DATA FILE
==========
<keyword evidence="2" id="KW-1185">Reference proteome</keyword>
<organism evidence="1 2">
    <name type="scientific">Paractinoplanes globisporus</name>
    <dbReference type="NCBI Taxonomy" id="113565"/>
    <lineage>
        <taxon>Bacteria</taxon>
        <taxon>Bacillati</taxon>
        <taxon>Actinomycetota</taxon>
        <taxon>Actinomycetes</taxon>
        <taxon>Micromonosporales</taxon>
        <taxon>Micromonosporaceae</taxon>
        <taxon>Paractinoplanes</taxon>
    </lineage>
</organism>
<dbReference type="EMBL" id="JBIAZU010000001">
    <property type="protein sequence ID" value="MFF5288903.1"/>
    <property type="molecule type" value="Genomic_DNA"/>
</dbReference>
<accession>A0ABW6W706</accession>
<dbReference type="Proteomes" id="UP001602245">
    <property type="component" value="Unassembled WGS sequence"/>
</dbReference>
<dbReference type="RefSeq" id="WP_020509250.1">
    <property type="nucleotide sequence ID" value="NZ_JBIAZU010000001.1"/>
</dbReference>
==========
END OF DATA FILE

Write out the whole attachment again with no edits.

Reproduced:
<keyword evidence="2" id="KW-1185">Reference proteome</keyword>
<organism evidence="1 2">
    <name type="scientific">Paractinoplanes globisporus</name>
    <dbReference type="NCBI Taxonomy" id="113565"/>
    <lineage>
        <taxon>Bacteria</taxon>
        <taxon>Bacillati</taxon>
        <taxon>Actinomycetota</taxon>
        <taxon>Actinomycetes</taxon>
        <taxon>Micromonosporales</taxon>
        <taxon>Micromonosporaceae</taxon>
        <taxon>Paractinoplanes</taxon>
    </lineage>
</organism>
<dbReference type="EMBL" id="JBIAZU010000001">
    <property type="protein sequence ID" value="MFF5288903.1"/>
    <property type="molecule type" value="Genomic_DNA"/>
</dbReference>
<accession>A0ABW6W706</accession>
<dbReference type="Proteomes" id="UP001602245">
    <property type="component" value="Unassembled WGS sequence"/>
</dbReference>
<dbReference type="RefSeq" id="WP_020509250.1">
    <property type="nucleotide sequence ID" value="NZ_JBIAZU010000001.1"/>
</dbReference>